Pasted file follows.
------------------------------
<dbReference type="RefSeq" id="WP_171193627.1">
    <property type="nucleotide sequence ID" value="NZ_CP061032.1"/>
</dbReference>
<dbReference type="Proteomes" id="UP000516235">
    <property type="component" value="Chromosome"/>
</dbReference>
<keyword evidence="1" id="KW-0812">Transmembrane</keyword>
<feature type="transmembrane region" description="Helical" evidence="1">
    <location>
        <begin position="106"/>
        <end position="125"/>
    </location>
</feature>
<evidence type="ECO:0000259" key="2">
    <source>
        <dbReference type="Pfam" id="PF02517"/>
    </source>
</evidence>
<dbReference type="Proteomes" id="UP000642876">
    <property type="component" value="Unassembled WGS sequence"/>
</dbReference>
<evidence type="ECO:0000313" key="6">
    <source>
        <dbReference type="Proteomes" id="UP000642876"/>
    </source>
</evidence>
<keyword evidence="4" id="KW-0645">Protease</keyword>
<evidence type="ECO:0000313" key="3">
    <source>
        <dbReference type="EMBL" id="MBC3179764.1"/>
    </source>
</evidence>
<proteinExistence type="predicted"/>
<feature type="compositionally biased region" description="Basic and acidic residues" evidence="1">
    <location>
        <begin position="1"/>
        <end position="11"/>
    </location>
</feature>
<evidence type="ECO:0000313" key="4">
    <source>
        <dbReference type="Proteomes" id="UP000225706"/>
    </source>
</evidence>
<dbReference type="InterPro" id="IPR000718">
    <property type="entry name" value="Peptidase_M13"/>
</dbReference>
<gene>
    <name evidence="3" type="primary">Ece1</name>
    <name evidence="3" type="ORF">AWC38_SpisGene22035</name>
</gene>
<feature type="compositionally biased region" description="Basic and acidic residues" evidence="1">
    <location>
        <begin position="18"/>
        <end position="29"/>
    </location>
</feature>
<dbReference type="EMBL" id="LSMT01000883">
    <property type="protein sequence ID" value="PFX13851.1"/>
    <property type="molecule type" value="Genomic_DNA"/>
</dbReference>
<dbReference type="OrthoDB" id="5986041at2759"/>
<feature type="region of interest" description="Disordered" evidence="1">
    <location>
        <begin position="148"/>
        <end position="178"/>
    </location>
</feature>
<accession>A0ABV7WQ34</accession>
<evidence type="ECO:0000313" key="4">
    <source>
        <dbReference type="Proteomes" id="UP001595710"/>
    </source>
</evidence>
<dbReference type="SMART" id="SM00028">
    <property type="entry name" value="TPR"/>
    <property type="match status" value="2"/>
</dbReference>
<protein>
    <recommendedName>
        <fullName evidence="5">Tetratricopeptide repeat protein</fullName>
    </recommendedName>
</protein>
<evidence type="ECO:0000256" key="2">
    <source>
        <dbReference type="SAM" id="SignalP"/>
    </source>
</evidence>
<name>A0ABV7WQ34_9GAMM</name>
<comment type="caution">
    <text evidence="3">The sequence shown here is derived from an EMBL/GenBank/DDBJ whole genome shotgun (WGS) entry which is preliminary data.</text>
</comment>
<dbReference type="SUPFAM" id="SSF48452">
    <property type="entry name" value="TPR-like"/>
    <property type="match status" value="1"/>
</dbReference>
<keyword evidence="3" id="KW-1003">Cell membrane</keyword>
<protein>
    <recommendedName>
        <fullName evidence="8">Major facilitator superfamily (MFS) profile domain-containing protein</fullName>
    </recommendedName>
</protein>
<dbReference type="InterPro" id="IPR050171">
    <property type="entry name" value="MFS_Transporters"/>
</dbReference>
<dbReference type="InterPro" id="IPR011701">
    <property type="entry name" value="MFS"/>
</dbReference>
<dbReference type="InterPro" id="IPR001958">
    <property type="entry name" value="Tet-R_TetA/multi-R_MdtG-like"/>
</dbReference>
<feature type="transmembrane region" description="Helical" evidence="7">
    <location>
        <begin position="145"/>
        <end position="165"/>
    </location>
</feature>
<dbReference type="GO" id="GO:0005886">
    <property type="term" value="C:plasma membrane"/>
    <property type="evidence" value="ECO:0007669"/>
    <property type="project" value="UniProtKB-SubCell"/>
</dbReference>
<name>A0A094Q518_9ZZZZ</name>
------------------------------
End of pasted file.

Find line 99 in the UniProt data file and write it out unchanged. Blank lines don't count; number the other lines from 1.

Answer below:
    <recommendedName>